Mrs Graham: Promoting the Women’s Game

Jun 5, 2020

Life Stories

Helen Graham Matthews


Born in Montrose in Scotland, Helen “Graham” Matthews got to love football after seeing a men’s match between England and Scotland. In 1881 she founded a women’s team called ‘Mrs Graham’s XI’; where she played as goalkeeper. (At that time many people claimed it was ‘grotesque’ to see women playing football; so female players often hid their real identity by using false names to avoid being targeted). That first match attracted a big crowd but had to be abandoned because rowdy spectators invaded the field of play.

Spreading the Women’s Game

Soon after the 1881 match, women’s football was banned in Scotland. Soon after the 1881 match, women’s football was banned in Scotland. Helen Matthews joined forces with ‘Nellie Honeyball’ (pseudonym of another player) and the formed a team in England: ‘The Lady Footballer’. Later, Helen Matthews organised matches between ‘Mrs Graham’s XI’ and Scottish men’s teams. In 1895, at Crouch End, London, 11 000 people saw ‘Mrs Graham’s XI’, called British Ladies North, win 7-1 against British Ladies South; the first ‘official’ women’s football match under Football Association rules.


It only became known that ‘Mrs Graham’ was Helen Matthews in 1900. She was also a fierce campaigner for Votes for Women. Interest in her career did not really revive until more than 100 years after her death.

Thinking points

Educators could look at the life story of Helen Matthews and work with young people to consider these questions:

  1. Why did women’s football become popular in the late 19th century?
  2. Why were many people so hostile to women playing football that the players had to use false names?
  3. Why has there been a revival of interest in recent years about the early women’s game?

Find out more

Find out more in this article, or read John Blake’s “Girls with Balls: The Secret History Of Women’s Football”.


Scottish suffragette and women's footballer Helen Graham Matthews in 1895 (Photo: South West News Service, public domain)

Scottish suffragette and women’s footballer Helen Graham Matthews in 1895 [Photo: Messils, Russell and sons, in Wikimedia Commons, public domain].

Life Story

Helen was one of the founding figures of the women’s game. She was a suffragist and a campaigner for women’s rights. She was the first woman to set up the stall for serious women’s football.


Article Tags:   19h century  |   diversity  |   gender history  |   Industrial Revolution  |   social history

Do you wanna know more?



Browse our collection of stories about football history and inclusion. With the history of football being made up of millions of stories, of individuals and communities, of movements and processes, we offer stories that can inspire our cultural conversations today.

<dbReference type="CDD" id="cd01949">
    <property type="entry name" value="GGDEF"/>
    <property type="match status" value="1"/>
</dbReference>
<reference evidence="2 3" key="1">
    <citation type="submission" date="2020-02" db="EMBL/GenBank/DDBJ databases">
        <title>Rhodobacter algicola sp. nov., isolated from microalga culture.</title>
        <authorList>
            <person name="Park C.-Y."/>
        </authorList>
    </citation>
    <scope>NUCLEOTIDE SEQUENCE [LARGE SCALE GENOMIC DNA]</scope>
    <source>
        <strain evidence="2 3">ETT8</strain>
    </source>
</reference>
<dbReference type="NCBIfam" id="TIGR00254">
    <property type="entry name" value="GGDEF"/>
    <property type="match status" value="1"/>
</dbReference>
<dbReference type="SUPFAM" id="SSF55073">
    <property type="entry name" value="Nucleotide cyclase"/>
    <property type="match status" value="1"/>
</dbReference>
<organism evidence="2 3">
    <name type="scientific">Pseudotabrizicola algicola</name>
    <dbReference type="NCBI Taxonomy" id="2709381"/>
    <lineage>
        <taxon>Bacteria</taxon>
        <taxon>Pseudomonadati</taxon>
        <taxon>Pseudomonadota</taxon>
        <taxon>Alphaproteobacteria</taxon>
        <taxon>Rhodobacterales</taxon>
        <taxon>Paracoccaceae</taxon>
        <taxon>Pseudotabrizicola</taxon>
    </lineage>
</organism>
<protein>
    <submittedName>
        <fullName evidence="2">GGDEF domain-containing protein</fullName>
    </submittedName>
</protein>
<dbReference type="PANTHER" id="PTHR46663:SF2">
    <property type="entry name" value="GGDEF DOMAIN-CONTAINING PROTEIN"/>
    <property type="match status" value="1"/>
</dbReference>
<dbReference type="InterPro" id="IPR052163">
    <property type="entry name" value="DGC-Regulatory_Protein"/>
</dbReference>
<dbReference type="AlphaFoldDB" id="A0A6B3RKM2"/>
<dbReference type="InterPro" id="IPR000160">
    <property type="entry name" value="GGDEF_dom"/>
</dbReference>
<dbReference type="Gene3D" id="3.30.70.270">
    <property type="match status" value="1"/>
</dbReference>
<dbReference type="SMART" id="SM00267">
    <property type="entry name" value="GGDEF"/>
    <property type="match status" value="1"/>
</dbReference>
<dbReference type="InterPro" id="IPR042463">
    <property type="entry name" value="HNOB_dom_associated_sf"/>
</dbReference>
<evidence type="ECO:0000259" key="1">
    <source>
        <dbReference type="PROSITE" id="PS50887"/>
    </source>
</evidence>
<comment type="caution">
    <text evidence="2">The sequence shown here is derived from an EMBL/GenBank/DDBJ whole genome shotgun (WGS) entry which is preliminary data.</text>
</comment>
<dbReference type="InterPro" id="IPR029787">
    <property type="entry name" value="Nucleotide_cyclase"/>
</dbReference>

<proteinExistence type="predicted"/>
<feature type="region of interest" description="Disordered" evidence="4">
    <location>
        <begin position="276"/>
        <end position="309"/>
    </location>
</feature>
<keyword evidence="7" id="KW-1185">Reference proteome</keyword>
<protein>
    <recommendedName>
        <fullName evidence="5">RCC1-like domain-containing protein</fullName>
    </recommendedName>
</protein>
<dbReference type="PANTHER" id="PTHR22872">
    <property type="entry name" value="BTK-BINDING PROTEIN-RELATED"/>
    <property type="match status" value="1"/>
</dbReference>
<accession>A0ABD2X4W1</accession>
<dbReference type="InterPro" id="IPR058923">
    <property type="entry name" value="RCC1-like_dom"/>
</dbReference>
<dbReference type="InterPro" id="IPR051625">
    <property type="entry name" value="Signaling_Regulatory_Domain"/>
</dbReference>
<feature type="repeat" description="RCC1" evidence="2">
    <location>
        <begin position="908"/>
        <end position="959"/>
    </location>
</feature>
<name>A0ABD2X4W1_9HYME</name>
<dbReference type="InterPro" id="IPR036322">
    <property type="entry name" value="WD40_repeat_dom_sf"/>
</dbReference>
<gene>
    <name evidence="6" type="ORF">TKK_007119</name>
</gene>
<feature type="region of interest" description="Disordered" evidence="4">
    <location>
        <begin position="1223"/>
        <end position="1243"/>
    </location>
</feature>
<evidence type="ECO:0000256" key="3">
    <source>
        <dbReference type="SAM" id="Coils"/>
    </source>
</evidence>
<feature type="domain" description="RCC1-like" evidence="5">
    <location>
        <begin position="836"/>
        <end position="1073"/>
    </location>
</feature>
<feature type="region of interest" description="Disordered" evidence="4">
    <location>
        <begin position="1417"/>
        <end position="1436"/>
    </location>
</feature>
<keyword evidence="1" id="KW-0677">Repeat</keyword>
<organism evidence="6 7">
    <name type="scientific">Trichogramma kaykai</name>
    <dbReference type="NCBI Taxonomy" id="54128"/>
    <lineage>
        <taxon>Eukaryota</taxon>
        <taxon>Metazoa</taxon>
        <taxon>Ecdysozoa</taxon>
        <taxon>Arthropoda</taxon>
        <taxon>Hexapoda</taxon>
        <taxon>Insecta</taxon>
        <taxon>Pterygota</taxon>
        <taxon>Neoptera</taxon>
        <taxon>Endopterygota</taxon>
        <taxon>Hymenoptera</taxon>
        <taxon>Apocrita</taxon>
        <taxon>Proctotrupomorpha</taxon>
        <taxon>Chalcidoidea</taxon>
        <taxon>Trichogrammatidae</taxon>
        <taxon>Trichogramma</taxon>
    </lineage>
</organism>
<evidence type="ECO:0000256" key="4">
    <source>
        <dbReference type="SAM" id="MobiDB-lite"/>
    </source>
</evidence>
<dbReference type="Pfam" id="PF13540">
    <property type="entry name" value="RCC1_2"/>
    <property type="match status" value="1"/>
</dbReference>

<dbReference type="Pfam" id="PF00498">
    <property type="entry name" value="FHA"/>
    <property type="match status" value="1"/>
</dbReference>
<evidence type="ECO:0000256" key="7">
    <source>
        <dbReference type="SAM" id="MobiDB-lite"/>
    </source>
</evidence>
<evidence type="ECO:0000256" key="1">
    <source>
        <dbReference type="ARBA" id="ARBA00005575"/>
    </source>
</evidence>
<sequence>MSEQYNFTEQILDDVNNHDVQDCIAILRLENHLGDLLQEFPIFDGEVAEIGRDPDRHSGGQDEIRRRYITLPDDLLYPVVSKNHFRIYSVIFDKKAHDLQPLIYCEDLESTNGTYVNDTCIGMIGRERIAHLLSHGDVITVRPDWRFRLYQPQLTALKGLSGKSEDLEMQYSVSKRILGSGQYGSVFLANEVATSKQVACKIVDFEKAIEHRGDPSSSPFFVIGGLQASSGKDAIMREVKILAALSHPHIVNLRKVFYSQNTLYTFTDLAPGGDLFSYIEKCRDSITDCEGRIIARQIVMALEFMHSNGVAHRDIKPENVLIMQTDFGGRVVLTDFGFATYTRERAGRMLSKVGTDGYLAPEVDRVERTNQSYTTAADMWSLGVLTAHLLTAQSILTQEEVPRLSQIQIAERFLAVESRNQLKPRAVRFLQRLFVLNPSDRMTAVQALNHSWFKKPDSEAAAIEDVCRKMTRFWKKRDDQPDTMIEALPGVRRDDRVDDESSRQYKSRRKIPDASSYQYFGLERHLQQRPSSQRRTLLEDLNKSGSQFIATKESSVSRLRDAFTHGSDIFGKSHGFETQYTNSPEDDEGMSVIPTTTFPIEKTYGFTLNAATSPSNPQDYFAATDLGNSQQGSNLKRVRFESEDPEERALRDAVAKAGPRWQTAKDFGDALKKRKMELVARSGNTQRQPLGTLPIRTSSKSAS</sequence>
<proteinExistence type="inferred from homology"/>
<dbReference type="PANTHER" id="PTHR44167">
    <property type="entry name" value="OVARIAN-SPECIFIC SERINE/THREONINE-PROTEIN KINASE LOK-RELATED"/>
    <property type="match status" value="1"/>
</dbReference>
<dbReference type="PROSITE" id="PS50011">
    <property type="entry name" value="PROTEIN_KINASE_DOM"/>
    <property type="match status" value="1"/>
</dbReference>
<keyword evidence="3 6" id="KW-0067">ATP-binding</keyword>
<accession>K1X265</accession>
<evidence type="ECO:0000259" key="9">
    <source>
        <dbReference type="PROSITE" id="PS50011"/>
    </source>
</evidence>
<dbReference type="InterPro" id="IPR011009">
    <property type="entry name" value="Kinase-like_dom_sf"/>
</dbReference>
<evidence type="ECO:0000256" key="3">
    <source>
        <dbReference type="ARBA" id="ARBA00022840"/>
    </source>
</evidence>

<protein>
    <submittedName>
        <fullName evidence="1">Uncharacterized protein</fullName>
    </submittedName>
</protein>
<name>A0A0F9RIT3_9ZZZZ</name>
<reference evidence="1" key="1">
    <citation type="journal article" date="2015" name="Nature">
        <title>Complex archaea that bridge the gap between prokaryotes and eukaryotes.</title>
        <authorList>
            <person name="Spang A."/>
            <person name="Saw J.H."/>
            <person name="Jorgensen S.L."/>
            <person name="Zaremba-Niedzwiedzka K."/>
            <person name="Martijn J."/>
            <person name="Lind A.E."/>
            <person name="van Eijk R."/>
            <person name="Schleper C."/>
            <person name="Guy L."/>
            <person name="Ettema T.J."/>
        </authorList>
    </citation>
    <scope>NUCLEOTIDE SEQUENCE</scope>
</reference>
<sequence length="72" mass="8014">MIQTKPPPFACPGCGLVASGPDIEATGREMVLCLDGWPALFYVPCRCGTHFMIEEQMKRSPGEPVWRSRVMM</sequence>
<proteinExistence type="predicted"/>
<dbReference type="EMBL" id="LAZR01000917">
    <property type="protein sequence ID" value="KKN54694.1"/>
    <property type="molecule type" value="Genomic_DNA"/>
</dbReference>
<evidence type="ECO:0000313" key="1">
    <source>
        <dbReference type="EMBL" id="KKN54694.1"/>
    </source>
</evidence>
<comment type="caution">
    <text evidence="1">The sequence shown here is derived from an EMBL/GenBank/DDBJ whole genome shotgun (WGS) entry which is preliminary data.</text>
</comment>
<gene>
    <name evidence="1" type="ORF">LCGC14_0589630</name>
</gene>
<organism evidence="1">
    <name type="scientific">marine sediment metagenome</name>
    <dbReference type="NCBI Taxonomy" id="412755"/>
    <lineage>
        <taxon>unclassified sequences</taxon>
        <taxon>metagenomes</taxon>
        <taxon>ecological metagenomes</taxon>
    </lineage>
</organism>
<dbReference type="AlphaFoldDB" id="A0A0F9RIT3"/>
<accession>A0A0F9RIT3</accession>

Get to know untold stories where individuals are making history with football. When faced with insurmountable challenges, individuals past and present can use football as a cultural force to foster positive change in society. We honour these individuals and tell their ‘untold’ stories in short videos.

Educational Resources

Explore our innovative educational resources that use football’s history, heritage and legacy to engage young people. The resources include ready-made lesson plans and historical source collections for school history education as well as toolkit with activities for non-formal settings.

Trending Stories

The Climb to Equality

The Climb to Equality

Football Makes History spoke with Laura Youngson, co-founder of Equal Playing Field and co-owner of the world record for highest altitude official football match ever played. This is the story of why we wanted to retell this story, and how we did it....

LATEST POST  You may also be interested in

Football: A People’s History of Europe?

Football: A People’s History of Europe?

In cooperation with the festival “Forum on European Culture”, we spoke with author David Goldblatt about the value of football for Europe, taking historical perspectives.

Playing the game for peace

Playing the game for peace

On this day, 21 September, we look at how playing a game of football can contribute to peace by looking at the work of the NGO Childrens Football Alliance.

September in Football

September in Football

As the UEFA 2020 European Championships got pushed ahead one year, we provide you with a 365-day #onthisday series of posts to help all fans out there to go back in time, think, and reflect.

Football speaking out in perspective

Football speaking out in perspective

Football represents a large cultural space in society. It is not isolated from political developments. How have football players used this space to achieve their social goals?

Share This